Next Bush was caught exchanging locker room jargon with British Prime Minister Tony Blair as they discussed Israel's full-blown assault on Lebanon. Unaware that microphones were on, Bush improvised, impetuously using un-Christ-like language while simultaneously stuffing pastries in his mouth. True, you or I might've done the same. But then, we're not the leader of the free world.

Then came Bush's display of geographical prowess. "It takes him eight hours to fly home," said Bush, in awe at Chinese President Hu Jintao's travel arrangements. "Eight hours. Russia's big and so is China."

Russia's big and so is China? Is this something you say to another head of state to suggest the world's many-hued splendors and subtle synchronicities? Is this the level of comprehension you put on display?

Well, maybe so if you're also the engineer of this verbal construction: “Families is where our nation finds hope, where wings take dream." —LaCrosse, Wis., Oct. 18, 2000. Or this: "I know how hard it is for you to put food on your family."—Greater Nashua, N.H., Jan. 27, 2000.

Bush garnered more bad press by repeatedly bringing up the subject of a recent pig roast. Here's how Newsday described it: "As Israeli warplanes were preparing an attack on Lebanon Thursday afternoon, and a Lebanese militia was aiming a rocket at the ancient Israeli city of Safed, President George W. Bush… kept bringing up the roast wild boar he was about to dine on at a banquet that night, even when asked about the swelling crisis in the Middle East, where pig meat is forbidden to religious Jews and Muslims. 'Does it concern you that the Beirut airport has been bombed?' a reporter asked. 'And do you see a risk of triggering a wider war?' 'I thought you were going to ask me about the pig,' Bush replied blithely. Then he brought the pig up again--for the fifth time—before… saying Israel needed to protect itself."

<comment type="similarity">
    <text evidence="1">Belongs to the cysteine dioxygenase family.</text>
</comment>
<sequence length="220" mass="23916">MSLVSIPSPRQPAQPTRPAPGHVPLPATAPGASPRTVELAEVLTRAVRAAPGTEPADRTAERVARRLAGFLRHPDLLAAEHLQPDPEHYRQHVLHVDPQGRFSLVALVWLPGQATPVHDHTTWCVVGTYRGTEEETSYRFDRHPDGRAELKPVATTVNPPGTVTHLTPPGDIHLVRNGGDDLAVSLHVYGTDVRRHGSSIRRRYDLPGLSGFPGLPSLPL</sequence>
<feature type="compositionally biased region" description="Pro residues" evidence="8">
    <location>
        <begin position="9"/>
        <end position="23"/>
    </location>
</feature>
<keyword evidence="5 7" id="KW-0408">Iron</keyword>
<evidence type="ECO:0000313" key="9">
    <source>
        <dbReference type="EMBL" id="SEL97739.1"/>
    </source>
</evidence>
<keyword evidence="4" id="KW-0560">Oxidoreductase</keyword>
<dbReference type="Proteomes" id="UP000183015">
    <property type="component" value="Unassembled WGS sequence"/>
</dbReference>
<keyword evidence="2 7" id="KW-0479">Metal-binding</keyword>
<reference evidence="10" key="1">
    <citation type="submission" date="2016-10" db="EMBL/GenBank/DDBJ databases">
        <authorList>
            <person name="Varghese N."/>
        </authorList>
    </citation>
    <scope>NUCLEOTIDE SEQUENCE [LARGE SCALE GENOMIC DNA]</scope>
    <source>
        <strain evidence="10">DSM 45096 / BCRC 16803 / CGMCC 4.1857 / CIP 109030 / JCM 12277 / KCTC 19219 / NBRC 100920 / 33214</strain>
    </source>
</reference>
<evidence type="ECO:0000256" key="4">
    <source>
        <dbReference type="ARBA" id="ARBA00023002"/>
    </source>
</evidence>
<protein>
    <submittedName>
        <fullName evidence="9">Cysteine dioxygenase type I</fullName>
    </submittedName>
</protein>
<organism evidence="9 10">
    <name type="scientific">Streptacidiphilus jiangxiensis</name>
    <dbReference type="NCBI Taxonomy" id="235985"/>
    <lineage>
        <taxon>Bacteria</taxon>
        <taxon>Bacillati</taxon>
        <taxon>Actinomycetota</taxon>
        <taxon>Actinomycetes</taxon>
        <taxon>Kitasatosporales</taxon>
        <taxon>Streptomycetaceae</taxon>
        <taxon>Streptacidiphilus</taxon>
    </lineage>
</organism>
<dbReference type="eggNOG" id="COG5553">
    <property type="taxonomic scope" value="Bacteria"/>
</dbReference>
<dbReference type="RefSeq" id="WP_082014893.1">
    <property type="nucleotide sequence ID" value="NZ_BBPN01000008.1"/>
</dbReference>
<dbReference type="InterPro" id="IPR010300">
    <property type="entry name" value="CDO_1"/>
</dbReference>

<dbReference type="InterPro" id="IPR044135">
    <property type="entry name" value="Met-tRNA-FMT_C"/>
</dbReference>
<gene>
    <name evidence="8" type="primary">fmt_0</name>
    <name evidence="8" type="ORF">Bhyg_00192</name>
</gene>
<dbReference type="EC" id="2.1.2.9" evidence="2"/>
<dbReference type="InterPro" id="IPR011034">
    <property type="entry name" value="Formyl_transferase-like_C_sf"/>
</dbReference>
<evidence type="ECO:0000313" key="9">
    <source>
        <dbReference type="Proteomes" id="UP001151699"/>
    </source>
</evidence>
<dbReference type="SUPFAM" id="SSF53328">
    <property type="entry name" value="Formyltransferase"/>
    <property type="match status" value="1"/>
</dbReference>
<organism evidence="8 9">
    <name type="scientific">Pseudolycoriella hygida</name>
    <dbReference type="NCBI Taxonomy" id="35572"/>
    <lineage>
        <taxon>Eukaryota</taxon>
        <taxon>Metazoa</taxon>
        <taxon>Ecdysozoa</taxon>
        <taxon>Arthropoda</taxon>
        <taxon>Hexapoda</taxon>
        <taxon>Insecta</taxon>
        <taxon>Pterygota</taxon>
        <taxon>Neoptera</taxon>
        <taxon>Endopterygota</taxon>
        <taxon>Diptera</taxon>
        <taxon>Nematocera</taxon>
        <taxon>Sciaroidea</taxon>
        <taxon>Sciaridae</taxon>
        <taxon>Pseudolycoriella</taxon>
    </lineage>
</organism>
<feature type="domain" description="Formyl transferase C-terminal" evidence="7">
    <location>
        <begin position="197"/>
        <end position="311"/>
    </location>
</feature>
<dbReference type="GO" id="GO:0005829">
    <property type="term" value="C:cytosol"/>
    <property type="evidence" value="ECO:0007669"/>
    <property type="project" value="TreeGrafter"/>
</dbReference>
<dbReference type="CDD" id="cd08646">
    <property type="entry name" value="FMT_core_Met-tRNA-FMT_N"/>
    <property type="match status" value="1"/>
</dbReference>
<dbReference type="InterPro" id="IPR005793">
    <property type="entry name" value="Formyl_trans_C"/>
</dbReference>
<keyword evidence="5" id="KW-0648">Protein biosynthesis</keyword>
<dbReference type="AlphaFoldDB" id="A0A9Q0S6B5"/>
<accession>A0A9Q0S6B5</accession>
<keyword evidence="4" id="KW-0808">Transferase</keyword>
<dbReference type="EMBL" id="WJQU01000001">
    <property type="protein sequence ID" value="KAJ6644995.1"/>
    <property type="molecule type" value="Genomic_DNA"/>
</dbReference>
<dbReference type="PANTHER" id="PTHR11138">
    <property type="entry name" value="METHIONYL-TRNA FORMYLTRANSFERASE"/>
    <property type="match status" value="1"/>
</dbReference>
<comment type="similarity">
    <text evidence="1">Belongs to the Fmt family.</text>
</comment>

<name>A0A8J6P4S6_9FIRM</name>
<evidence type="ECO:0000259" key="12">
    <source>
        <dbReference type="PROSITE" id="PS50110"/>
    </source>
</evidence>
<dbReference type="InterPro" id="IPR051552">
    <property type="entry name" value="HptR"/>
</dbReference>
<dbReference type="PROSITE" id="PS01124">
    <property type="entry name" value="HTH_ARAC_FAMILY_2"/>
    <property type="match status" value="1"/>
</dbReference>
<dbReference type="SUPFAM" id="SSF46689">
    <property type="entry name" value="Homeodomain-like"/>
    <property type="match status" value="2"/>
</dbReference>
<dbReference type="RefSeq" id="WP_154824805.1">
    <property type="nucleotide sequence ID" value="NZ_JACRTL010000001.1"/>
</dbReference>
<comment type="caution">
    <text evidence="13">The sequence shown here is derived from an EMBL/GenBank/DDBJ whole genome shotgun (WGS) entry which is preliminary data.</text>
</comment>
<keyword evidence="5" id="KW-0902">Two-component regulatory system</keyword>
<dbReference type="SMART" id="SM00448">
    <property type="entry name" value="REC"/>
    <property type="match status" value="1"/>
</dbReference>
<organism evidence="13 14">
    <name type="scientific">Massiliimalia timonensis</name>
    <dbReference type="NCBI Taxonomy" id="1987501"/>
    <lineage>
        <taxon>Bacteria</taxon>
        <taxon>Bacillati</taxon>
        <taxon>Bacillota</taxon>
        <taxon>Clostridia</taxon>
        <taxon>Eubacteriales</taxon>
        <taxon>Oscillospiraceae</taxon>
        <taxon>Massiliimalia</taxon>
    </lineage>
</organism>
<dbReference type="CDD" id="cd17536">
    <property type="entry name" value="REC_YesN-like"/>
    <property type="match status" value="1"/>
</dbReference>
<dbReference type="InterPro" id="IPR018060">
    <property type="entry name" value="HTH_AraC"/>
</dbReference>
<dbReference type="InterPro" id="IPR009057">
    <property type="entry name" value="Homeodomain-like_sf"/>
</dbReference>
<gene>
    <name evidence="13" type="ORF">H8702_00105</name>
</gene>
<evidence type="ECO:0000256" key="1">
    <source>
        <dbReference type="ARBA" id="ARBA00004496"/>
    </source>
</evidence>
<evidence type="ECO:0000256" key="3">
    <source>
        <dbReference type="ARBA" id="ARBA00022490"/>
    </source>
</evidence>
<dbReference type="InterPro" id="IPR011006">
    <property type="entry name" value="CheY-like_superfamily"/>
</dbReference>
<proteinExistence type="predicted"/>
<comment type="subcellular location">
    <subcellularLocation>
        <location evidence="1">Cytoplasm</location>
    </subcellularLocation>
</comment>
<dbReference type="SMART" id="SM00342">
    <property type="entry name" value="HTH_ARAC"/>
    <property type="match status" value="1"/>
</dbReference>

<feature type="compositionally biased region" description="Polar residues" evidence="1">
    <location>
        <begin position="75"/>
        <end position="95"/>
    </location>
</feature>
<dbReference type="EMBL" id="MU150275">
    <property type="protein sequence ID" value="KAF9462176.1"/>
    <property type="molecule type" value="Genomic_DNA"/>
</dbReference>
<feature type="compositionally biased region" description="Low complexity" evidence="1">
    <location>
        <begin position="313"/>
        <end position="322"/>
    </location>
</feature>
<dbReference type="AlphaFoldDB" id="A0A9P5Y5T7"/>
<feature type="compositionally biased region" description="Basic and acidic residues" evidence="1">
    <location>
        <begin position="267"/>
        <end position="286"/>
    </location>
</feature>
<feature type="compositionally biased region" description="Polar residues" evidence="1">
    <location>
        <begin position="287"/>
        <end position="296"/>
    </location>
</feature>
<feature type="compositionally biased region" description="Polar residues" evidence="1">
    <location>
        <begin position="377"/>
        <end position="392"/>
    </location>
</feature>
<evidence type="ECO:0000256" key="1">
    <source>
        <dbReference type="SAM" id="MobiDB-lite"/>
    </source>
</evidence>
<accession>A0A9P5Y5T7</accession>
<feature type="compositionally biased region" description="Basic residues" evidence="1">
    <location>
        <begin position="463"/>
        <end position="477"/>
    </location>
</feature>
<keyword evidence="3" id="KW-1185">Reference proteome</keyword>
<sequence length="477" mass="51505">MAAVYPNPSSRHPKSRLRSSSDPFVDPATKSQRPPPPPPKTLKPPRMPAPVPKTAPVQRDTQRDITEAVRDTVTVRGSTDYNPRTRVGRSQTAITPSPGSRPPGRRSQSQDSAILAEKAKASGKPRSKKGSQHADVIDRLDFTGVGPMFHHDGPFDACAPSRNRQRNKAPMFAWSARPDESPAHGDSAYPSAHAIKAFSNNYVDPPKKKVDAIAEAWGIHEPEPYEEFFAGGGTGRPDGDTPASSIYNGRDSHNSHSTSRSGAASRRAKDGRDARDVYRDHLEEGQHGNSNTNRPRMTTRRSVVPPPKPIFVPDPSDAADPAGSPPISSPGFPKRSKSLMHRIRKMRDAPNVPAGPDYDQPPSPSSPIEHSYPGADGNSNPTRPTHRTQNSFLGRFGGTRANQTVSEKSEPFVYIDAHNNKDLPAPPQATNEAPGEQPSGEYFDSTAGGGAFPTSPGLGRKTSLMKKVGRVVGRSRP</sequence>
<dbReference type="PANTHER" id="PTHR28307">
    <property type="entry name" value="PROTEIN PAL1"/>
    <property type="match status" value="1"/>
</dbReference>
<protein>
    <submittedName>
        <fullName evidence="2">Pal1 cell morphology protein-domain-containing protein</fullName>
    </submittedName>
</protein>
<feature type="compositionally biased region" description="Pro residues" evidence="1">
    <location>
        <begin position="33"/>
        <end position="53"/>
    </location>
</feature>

Finally, Dubya resorted to physical, um... humor, giving German Chancellor Angela Merkel an unsolicited back massage while she talked to another world leader and her face searched for just the right expression in response to getting groped in front of the entire world.

But you have to understand the mentality we're dealing with. This is the same who said:

"I promise you I will listen to what has been said here, even though I wasn't here."—Waco, Texas, Aug. 13, 2002. And this:

"You teach a child to read, and he or her will be able to pass a literacy test.''--Townsend, TN, Feb. 21, 2001. And:

"Rarely is the questioned asked: Is our children learning?"—Florence, S.C., Jan. 11, 2000.

One might ask the same about this president.

Those and a dismaying number of other “Bushisms” are well-documented and well-sourced at literally hundreds or thousands of Websites. Google “Bushisms” for a good laugh. Or a good cry.